On the other hand, Earwaker (1992) argues that some imbalance of power in the student-tutor relationship is necessary, as the tutor needs to manage interactions and have the influence to respond to issues. This, he maintains, does not necessarily disadvantage the student. It appears that careful management of this relationship is therefore necessary, and needs to be questioned further.
Carey (2013) case study identifies an imbalance of power between students and tutors, sometimes made evident in the language tutors use to describe the curriculum. Students noted that it was the ones confident at speaking who were most likely to be heard, leading to the idea that some students may be empowered and some may be constrained. This again asks the question of whose voices staff are listening to, and what language students and tutors use to discuss the student-tutor relationship. Freeman (2014) also discusses language, describing the NSS as mechanistic, using language which places students in a passive role and tutors in a more active role. This, she argues, reinforces the distance between students and tutors. Walker (2018) argues that the personal tutor role should consider student and tutor as equals, using an approach which is non-hierarchical. One of the ways this could be achieved is for staff to become more aware of the language they use in order to minimize power-distance relationships.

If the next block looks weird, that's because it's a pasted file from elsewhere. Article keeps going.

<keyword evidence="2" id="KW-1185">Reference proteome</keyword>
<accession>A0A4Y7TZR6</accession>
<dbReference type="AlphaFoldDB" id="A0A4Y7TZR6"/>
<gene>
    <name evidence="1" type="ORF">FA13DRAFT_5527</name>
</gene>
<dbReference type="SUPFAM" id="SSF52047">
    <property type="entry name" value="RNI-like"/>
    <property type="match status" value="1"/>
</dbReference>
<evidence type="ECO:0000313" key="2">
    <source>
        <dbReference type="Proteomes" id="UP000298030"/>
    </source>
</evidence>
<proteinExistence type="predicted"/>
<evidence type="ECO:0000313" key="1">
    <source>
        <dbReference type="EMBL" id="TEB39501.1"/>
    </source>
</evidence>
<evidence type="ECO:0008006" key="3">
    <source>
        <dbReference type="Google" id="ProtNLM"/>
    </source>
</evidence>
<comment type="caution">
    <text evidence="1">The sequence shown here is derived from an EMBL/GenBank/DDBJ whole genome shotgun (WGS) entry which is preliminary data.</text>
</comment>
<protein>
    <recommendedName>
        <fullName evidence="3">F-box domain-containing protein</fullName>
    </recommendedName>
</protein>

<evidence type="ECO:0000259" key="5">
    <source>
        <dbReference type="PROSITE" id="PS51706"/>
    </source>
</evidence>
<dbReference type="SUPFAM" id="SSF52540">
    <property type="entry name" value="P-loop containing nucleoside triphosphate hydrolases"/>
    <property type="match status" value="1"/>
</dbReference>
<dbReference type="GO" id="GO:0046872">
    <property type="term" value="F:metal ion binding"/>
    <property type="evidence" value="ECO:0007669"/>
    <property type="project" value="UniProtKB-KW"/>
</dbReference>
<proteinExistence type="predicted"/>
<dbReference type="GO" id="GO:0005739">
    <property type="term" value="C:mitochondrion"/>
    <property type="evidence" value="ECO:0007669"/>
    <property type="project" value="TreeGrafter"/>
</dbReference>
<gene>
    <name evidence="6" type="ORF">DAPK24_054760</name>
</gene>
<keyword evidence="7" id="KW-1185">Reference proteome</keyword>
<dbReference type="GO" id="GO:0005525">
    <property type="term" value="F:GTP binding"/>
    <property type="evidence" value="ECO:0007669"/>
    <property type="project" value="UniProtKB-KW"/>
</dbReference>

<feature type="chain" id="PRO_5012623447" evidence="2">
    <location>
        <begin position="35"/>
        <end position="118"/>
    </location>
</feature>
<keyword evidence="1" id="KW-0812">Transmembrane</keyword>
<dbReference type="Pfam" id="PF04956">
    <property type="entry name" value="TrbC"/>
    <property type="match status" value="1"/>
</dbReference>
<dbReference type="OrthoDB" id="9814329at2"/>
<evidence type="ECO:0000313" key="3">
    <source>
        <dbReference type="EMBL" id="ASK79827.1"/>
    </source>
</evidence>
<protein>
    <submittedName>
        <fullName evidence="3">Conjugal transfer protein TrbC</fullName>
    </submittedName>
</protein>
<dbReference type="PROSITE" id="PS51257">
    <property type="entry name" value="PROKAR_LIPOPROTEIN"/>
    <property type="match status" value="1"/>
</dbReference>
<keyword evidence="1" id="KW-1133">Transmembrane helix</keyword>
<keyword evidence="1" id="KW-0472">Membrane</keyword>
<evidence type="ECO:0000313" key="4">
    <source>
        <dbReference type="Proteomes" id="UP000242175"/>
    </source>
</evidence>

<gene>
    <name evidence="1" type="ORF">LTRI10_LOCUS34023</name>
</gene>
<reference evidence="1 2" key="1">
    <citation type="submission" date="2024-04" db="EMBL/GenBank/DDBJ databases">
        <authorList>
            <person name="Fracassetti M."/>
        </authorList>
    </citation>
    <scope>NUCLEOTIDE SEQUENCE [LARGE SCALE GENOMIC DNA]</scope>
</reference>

Participation and Lack of Participation